Well dressing, also known as well flowering, is a tradition practised in some parts of rural England in which wells, springs and other water sources are decorated with designs created from flower petals. The custom is most closely associated with the Peak District of Derbyshire and Staffordshire. James Murray Mackinlay, writing in 1893, noted that the tradition was not observed in Scotland; W. S. Cordner, in 1946, similarly noted its absence in Ireland. Both Scotland and Ireland do have a long history of the veneration of wells, however, dating from at least the 6th century.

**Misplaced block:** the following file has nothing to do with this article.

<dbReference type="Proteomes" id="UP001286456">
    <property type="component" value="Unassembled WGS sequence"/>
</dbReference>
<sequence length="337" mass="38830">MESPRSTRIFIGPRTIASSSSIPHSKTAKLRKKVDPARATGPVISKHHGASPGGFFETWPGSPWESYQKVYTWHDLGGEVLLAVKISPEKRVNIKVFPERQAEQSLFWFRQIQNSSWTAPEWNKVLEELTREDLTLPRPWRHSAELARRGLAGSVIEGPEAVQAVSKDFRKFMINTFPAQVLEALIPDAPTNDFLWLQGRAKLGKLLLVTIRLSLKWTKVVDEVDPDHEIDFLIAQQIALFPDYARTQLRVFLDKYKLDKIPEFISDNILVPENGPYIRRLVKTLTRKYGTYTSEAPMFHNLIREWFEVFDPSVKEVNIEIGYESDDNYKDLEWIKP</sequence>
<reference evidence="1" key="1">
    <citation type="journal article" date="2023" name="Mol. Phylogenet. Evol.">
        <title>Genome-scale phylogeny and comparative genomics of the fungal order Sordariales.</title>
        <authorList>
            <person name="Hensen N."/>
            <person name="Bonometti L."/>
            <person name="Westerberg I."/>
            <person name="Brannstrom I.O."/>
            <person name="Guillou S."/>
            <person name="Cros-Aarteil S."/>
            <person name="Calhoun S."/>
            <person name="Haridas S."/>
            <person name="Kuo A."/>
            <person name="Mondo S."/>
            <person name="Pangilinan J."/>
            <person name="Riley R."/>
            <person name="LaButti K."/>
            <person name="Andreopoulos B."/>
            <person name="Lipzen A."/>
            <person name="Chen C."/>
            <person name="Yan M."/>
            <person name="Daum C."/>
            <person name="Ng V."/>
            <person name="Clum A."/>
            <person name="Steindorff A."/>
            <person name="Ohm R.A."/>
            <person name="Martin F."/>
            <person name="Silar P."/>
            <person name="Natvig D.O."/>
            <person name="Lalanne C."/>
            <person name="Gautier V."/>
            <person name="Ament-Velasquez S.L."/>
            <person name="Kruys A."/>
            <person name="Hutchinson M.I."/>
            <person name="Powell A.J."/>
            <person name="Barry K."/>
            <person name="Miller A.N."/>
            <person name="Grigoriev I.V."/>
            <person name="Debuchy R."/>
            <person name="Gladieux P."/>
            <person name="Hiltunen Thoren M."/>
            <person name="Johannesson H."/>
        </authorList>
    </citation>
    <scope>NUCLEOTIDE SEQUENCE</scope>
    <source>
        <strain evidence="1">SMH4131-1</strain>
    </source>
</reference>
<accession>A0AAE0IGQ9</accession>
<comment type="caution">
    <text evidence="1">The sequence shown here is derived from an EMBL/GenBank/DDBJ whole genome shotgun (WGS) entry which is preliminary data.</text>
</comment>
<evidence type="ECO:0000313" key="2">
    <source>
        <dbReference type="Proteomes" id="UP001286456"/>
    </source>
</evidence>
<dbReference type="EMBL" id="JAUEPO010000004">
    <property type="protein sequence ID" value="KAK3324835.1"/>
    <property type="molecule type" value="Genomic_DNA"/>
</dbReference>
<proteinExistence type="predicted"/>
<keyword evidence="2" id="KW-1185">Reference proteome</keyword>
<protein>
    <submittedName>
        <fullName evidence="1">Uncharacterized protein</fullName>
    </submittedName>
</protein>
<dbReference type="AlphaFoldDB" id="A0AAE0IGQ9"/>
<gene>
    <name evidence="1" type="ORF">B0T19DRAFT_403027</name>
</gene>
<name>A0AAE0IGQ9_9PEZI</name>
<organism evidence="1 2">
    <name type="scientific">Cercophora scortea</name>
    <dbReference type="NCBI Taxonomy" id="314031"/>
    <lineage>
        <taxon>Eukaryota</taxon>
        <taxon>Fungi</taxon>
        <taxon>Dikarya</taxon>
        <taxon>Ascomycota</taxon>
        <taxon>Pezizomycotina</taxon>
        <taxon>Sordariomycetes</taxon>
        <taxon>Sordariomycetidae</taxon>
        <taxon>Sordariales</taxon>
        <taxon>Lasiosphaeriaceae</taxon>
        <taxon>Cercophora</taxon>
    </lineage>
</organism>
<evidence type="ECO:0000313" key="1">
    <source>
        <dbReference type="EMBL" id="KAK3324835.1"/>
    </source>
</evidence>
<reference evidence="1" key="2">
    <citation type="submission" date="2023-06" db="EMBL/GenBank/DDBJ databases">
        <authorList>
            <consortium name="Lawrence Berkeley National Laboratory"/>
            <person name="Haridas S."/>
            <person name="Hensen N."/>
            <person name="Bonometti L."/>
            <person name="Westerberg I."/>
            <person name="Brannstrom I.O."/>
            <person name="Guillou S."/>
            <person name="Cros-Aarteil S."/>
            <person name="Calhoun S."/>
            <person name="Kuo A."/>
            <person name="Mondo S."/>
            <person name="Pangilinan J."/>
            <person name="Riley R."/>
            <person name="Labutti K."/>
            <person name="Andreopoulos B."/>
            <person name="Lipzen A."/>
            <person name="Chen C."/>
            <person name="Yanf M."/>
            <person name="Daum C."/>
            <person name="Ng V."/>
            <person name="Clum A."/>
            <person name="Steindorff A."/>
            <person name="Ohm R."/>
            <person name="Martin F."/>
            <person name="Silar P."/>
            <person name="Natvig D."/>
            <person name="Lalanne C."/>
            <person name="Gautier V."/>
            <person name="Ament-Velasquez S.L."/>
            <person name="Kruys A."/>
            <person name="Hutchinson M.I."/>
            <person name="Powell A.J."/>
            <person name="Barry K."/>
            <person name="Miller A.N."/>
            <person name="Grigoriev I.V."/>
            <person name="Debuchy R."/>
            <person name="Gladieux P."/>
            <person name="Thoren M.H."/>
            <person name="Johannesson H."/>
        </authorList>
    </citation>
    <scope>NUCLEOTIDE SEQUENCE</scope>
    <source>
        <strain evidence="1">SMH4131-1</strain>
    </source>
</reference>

The custom of well dressing is first attested in 1348 at Tissington in Derbyshire, and evolved from "the more widespread, but less picturesque" decoration of wells with ribbons and simple floral garlands.
The location identified most closely with well dressing is Tissington, Derbyshire, though the origins of the tradition are obscure. It has been speculated that it began as a pagan custom of o